An 18-year-old lioness died of cardiac arrest at Jawaharlal Nehru Biological (JNB) Park, popularly known as Bokaro Zoo, here on Wednesday morning.
The remains of a dying breed in the zoo known as Rameshwari, were found dead near the stroller route that spread across its territory.
Since 2009, the Bokaro Zoo has passed four lions, including three people and lionesses.
The lioness had no history of disease and the zoo staff were shocked at her demise.
Gautam Chakraborty said, “Last evening we gave him about 8 kg of goat meat, meat other than chicken which he ate. There was no sign of any malfunction.” A JNB officer.
After death was directed to find out the cause of death.
Dr. of the local zoological farming office Mukesh Sinha performed the game after the death of the head of office, BSL (Agriculture and Zoo), Anil Singh, Chakraborty and other employees.
Sinha told The Telegraph Online, “Heartbreaking after the lion’s death is a conceivable explanation for the lioness’ demise. Blood clots were found in its heart. There were no side effects in the different organs.”
In any case, he left behind any side effects of Kovid-19 as there was no release from the nose.
Posthumously, the lion was instigated inside the zoo. Manikant Dhan, the head of the interchange of Bokaro Steel Plant, said, “Kovid had acted in accordance with all Kovid-19 precautionary measures and the standards of the Central Zoo Authority.”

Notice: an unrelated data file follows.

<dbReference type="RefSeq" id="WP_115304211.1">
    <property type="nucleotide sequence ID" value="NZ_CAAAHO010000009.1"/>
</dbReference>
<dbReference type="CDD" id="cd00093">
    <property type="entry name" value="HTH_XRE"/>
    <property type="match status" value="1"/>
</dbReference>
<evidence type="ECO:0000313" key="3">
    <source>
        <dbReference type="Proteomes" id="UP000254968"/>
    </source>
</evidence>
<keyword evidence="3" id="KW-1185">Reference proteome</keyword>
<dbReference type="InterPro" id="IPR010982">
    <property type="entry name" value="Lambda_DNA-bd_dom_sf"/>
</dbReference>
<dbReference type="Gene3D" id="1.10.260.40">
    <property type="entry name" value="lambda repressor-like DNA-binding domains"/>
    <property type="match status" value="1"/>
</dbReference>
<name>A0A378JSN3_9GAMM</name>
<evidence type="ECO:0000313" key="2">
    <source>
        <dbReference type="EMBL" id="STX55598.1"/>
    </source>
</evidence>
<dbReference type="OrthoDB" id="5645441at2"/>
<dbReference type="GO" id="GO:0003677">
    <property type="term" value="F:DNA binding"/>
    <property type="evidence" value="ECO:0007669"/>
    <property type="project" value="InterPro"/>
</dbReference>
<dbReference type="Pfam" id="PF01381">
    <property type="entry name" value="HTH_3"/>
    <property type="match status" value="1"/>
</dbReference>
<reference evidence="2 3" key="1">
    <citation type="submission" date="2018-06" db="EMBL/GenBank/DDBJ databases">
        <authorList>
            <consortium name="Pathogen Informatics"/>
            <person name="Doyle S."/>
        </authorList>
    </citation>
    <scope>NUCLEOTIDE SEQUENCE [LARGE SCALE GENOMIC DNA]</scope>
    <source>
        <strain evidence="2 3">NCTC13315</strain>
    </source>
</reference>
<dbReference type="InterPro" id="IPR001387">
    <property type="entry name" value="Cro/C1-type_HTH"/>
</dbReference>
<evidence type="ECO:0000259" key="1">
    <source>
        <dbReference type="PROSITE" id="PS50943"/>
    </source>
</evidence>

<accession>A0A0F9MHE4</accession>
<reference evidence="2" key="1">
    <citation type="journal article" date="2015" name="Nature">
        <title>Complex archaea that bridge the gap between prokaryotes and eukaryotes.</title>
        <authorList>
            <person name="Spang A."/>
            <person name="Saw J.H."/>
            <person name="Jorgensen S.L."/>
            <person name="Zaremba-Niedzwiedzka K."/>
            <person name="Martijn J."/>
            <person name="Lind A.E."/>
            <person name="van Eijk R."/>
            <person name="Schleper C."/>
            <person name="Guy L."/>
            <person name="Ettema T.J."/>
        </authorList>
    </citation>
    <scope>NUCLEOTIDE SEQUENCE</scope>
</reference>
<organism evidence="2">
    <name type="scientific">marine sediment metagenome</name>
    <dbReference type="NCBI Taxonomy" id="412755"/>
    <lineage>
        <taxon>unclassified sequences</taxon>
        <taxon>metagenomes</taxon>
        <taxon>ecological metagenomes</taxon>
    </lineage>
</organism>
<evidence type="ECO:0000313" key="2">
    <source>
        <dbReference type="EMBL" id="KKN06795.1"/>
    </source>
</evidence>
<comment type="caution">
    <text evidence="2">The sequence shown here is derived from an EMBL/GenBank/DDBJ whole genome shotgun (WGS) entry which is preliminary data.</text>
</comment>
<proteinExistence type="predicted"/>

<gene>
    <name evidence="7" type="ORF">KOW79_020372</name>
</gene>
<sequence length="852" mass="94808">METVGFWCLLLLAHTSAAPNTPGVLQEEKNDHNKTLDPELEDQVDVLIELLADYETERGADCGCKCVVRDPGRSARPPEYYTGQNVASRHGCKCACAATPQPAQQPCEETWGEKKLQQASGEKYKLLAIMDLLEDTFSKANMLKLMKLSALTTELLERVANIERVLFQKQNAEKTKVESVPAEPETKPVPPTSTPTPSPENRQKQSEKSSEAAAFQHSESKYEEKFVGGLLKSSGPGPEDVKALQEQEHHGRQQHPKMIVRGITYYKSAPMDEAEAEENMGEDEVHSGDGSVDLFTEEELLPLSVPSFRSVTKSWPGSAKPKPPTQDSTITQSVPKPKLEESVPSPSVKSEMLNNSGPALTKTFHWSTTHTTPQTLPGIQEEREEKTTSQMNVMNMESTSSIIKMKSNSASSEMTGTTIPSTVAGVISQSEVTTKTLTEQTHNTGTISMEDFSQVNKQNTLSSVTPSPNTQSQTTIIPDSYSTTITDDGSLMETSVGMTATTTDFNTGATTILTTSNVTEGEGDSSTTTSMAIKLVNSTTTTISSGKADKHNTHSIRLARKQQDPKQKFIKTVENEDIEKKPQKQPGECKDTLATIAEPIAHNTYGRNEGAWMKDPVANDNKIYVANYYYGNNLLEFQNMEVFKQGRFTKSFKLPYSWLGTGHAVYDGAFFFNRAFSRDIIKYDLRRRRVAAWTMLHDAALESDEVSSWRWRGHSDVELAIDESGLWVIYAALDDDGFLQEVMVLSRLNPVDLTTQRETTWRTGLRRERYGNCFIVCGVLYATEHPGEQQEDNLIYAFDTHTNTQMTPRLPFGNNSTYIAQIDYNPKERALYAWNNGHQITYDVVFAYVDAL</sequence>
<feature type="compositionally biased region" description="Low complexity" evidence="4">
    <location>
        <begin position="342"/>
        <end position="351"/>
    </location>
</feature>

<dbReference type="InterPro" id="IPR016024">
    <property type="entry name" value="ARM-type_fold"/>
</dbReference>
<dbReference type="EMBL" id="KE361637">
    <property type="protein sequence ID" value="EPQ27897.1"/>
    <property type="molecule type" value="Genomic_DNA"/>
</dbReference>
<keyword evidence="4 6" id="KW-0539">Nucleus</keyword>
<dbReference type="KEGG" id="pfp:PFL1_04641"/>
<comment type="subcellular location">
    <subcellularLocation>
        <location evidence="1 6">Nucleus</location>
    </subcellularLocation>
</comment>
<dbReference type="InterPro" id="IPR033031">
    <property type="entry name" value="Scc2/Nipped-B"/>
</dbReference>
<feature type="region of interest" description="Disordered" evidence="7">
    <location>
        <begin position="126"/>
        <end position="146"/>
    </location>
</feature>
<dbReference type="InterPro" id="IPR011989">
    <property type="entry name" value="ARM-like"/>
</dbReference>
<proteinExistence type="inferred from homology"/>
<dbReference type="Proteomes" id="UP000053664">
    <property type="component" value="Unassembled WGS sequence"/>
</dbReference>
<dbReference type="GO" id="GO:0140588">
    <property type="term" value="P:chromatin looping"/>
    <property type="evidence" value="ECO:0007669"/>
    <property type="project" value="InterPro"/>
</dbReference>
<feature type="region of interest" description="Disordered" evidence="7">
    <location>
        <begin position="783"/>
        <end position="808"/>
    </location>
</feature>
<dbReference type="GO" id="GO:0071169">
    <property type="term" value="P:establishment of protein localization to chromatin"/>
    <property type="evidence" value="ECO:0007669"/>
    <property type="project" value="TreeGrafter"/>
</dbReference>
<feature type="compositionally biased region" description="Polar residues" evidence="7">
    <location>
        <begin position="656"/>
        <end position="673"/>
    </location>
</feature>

JNB Park is spread over 126 blocks, which is near and housed by BSL.
Chakraborty said, “Till last night we had seen Rameshwari scorching in the fire that had erupted in our area. We found her food container empty because she had eaten all the meat of the goat given to her the previous evening. Was a marvel.
Rameshwari was conceived in 2002 at the Maitri Bagh Zoo in Bhilai, Chhattisgarh.
The lioness was taken to the Bokaro Zoo in December 2008 with a male companion, in return for a prohorn and dark bucks. The male partner probably died in 2009.
In any case, there were two successive male lions brought from Maharashtra in 2007 that preceded the lioness’ appearance.
Several types of insurance have been provided to shield the zoo creatures from Kovid-19.
The zoo is incidentally closed to guests, yet staff are constantly watching the creatures.